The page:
A final thought. Languages considered to be “dead” have been revived by those who sufficiently cared, the most remarkable instance being the revitalization of Hebrew as the national language of Israel. Something analogous can and must be done in the Catholic Church with Latin and the entire theological, cultural, and liturgical patrimony embodied in this mother tongue of Western Christianity. If this seems an impossible project, be assured: it is. But the Lord who multiplied the few loaves and fishes will do the same with our efforts, if we are not unbelieving but faithful. As it says in Scripture, in the more literal translation of the Douay-Rheims: “No word shall be impossible with God” (Lk 1:37).
|Members of the Catholic Art Guild |
touring the Art Institute of Chicago
“We want to support artists in offering their gifts for the greater glory of God in an effort to harness the power of Beauty and its necessity in the work of evangelization,” says founder and president Kathleen Carr.
The Catholic Art Guild will achieve its mission by presenting speakers, workshops, and networking opportunities for artists and students in the visual arts.
The guild hosts monthly events to explore the philosophy of aesthetics and the power of the visual arts for evangelization, as well as offering skill-based training in crafts such as gilding, illumination, stained glass, and traditional drawing techniques, as well as a juried exhibition.
The first annual conference, “Beauty and the Restoration of the Sacred,” will be held be this October in Chicago. This full-day presentation will feature English philosopher Sir Roger Scruton, well-known for his BBC documentary “Why Beauty Matters,” as well as architect Duncan Stroik, artist Anthony Visco, and art historian and educator Dr. Denis McNamara.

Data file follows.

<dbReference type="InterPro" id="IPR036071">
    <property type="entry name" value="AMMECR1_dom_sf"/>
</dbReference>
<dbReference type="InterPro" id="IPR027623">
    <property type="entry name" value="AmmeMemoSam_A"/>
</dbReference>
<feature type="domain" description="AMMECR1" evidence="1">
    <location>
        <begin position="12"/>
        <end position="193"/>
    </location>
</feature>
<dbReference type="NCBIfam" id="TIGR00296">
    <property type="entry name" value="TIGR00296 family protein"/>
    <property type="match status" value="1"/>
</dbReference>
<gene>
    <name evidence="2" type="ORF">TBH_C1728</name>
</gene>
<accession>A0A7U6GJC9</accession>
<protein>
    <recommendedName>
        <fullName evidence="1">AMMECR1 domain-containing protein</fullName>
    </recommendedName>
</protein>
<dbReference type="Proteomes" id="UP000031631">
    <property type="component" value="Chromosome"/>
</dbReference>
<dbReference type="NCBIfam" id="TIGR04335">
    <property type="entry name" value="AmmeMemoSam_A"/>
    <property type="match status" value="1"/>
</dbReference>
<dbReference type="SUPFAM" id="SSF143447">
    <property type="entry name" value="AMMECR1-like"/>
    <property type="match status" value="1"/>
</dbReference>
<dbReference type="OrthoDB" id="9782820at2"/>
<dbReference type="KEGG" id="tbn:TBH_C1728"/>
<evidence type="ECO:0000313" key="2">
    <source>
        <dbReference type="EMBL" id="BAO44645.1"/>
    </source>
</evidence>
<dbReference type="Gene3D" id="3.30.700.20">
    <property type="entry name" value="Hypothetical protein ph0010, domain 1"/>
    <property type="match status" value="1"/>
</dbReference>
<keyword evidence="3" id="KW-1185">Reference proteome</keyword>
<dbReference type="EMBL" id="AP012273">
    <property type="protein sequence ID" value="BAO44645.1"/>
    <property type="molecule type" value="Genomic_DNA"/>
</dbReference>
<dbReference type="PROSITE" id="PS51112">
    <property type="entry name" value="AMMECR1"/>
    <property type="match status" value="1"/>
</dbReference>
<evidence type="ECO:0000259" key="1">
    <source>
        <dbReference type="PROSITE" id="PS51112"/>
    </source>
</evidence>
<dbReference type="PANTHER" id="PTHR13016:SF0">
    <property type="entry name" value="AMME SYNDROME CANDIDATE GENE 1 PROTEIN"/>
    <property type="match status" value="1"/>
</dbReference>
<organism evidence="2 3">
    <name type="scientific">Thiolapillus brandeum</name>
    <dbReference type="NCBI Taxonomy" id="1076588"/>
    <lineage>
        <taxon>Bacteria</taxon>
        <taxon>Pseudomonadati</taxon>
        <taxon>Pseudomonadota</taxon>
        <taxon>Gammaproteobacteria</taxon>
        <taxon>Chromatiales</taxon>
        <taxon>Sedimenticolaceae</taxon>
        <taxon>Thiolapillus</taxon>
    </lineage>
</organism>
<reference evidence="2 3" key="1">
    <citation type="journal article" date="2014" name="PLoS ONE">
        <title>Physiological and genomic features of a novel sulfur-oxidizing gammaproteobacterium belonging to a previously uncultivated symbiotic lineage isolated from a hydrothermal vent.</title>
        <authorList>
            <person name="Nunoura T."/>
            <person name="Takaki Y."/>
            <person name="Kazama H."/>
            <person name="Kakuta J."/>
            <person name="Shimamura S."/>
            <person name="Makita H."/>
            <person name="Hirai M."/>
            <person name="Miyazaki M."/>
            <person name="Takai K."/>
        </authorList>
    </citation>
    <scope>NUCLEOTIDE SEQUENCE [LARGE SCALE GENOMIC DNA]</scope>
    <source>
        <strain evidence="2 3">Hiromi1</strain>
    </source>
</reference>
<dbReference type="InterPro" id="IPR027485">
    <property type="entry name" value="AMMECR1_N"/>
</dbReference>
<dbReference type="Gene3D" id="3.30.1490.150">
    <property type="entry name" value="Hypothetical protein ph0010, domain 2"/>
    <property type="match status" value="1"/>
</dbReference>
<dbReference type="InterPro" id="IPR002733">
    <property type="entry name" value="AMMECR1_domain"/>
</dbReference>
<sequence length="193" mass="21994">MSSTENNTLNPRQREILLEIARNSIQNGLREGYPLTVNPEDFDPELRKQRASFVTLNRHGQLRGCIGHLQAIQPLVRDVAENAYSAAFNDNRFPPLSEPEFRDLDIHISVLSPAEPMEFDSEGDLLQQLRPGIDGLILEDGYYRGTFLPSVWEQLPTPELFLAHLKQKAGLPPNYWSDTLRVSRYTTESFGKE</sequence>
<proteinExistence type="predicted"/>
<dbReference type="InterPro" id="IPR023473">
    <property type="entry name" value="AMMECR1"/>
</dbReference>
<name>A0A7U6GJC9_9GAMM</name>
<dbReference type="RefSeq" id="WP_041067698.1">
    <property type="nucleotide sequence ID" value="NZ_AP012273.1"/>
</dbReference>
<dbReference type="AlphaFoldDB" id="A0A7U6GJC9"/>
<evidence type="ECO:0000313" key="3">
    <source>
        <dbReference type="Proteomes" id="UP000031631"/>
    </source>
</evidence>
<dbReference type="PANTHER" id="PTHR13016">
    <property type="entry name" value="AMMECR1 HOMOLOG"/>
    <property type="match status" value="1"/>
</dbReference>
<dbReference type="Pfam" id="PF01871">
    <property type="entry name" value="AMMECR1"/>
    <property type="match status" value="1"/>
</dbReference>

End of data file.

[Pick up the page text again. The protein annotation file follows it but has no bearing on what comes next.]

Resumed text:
The Church has always seen art as an integral part of its liturgical worship and recognized the power of Beauty to evangelize. The visual arts flow from the wellspring of the Sacred Liturgy, and both the Church and her artists flourish when this is understood and embraced.
Father C. Frank Phillips, C.R., pastor of St. John Cantius, saw the need to foster the visual arts. As a student of Msgr. Martin Hellreigel, an early leader in liturgical renewal, Father Phillips first experienced the power of the liturgy to evangelize through the sacred arts.
“We have had many organizations that enliven our vibrant parish, particularly in sacred music, liturgy, catechesis, youth and young adult ministry. It was time to establish a program for the visual arts and the training of artists,” says Fr. Phillips.
Kathleen Carr, an award-winning, classically trained painter, illustrator, and designer approached Fr. Phillips with her inspiration:
“We want to bring together artists and the Church as partners to proclaim the Gospel to all who enter our doors or will hear our message. I was inspired by the Catholic vision that all art flows from the altar. It seemed natural to form an artist guild with the support of a religious community that lives and breathes the liturgy,” says Carr.
Interested visual artists, designers, architects, art educators, and art lovers looking to join a community centered around the ‘restoration of the Sacred’ are welcome to join the Catholic Art Guild.
Further links: more information, the 2017 event calendar and membership.
The Metropolitan Catholic Chorale (MCC) is dedicated to singing the Catholic Church’s treasury of sacred music—Gregorian chant and sacred polyphony—in the context of the sacred liturgy in the New York metropolitan region, and to helping others discover, understand, and love the Church’s sacred music. In keeping with the purpose of sacred music, our aim is to glorify God and sanctify and edify those who hear us.
The MCC desires to serve well both the parishes we visit and the singers who join our ranks. Following in the footsteps of the Twin Cities Catholic Chorale in Minnesota, we also hope this project will serve as a model for those looking to promote the renewal of sacred music in their own communities.